Lancet. 2007 Sep 22;370(9592):1034.
Annane D, Vignon P, Renault A, Bollaert PE, Charpentier C, Martin C, Troché G,
Ricard JD, Nitenberg G, Papazian L, Azoulay E, Bellissant E; CATS Study Group.
Raymond Poincaré Hospital (AP-HP), University of Versailles Saint Quentin, PRES
BACKGROUND: International guidelines for management of septic shock recommend
that dopamine or norepinephrine are preferable to epinephrine. However, no large
comparative trial has yet been done. We aimed to compare the efficacy and safety
of norepinephrine plus dobutamine (whenever needed) with those of epinephrine
alone in septic shock. METHODS: This prospective, multicentre, randomised,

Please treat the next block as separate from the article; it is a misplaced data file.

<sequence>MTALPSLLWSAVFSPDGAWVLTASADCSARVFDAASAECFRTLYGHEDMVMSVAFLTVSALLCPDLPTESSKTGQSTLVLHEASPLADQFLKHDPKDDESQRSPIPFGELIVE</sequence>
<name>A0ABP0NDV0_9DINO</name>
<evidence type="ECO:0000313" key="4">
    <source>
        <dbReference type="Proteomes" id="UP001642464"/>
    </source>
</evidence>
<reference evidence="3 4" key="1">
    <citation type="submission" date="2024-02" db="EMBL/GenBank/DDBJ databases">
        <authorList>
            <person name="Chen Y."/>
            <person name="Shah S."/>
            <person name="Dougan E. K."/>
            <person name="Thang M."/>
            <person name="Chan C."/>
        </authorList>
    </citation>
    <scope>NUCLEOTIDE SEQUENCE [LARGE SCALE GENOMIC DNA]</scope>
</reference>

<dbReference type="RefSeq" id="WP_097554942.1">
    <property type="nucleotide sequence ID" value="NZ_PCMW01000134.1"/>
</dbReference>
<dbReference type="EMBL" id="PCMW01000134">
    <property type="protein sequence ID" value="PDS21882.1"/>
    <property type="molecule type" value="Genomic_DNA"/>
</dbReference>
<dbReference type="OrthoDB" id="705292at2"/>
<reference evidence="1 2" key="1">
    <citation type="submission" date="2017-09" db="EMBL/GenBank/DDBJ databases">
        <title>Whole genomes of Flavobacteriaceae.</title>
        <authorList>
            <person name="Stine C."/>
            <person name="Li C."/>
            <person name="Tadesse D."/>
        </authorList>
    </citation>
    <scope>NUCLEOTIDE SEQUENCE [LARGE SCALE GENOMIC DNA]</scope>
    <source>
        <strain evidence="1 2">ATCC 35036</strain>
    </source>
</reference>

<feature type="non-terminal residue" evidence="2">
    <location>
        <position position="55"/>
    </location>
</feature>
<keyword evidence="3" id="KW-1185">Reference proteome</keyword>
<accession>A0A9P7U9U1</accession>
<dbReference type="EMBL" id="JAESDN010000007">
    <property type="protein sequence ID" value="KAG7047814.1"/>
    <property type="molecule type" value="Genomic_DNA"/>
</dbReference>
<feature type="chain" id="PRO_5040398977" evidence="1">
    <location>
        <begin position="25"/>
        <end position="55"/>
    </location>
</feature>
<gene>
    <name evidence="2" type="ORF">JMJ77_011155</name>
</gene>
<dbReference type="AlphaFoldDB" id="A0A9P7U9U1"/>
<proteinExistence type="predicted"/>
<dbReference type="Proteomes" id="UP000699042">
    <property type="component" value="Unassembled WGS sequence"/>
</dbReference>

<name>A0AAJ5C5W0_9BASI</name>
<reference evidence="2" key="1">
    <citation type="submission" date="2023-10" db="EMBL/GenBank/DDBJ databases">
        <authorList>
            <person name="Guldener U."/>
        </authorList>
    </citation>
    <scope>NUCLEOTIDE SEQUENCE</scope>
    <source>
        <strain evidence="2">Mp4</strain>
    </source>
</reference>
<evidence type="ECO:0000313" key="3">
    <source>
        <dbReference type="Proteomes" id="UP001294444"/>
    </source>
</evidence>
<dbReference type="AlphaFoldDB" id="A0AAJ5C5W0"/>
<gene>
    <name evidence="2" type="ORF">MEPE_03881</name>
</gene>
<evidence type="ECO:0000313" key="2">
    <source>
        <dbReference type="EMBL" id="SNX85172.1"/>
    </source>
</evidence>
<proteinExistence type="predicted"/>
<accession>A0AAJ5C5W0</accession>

double-blind study was done in 330 patients with septic shock admitted to one of
19 participating intensive care units in France. Participants were assigned to
receive epinephrine (n=161) or norepinephrine plus dobutamine (n=169), which were
titrated to maintain mean blood pressure at 70 mm Hg or more. The primary outcome
was 28-day all-cause mortality. Analyses were by intention to treat. This trial
is registered with ClinicalTrials.gov, number NCT00148278. FINDINGS: There were
no patients lost to follow-up; one patient withdrew consent after 3 days. At day
28, there were 64 (40%) deaths in the epinephrine group and 58 (34%) deaths in
the norepinephrine plus dobutamine group (p=0.31; relative risk 0.86, 95% CI
0.65-1.14). There was no significant difference between the two groups in
mortality rates at discharge from intensive care (75 [47%] deaths vs 75 [44%]
deaths, p=0.69), at hospital discharge (84 [52%] vs 82 [49%], p=0.51), and by day